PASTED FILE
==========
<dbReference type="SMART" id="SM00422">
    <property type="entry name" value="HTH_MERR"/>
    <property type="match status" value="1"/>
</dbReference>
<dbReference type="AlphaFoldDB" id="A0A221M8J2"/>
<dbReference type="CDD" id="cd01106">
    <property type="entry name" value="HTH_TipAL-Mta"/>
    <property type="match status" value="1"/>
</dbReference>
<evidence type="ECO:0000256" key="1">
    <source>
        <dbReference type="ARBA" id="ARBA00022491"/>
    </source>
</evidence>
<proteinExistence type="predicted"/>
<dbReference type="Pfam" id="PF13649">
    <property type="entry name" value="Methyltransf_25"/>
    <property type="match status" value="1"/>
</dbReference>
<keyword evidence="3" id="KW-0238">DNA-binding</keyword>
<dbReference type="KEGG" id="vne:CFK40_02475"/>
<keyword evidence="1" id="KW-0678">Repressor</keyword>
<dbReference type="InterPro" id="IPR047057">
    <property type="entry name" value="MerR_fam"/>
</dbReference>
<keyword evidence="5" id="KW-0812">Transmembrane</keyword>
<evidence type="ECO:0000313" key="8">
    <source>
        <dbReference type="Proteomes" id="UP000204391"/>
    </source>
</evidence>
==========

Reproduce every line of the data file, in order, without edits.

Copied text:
<dbReference type="SMART" id="SM00422">
    <property type="entry name" value="HTH_MERR"/>
    <property type="match status" value="1"/>
</dbReference>
<dbReference type="AlphaFoldDB" id="A0A221M8J2"/>
<dbReference type="CDD" id="cd01106">
    <property type="entry name" value="HTH_TipAL-Mta"/>
    <property type="match status" value="1"/>
</dbReference>
<evidence type="ECO:0000256" key="1">
    <source>
        <dbReference type="ARBA" id="ARBA00022491"/>
    </source>
</evidence>
<proteinExistence type="predicted"/>
<dbReference type="Pfam" id="PF13649">
    <property type="entry name" value="Methyltransf_25"/>
    <property type="match status" value="1"/>
</dbReference>
<keyword evidence="3" id="KW-0238">DNA-binding</keyword>
<dbReference type="KEGG" id="vne:CFK40_02475"/>
<keyword evidence="1" id="KW-0678">Repressor</keyword>
<dbReference type="InterPro" id="IPR047057">
    <property type="entry name" value="MerR_fam"/>
</dbReference>
<keyword evidence="5" id="KW-0812">Transmembrane</keyword>
<evidence type="ECO:0000313" key="8">
    <source>
        <dbReference type="Proteomes" id="UP000204391"/>
    </source>
</evidence>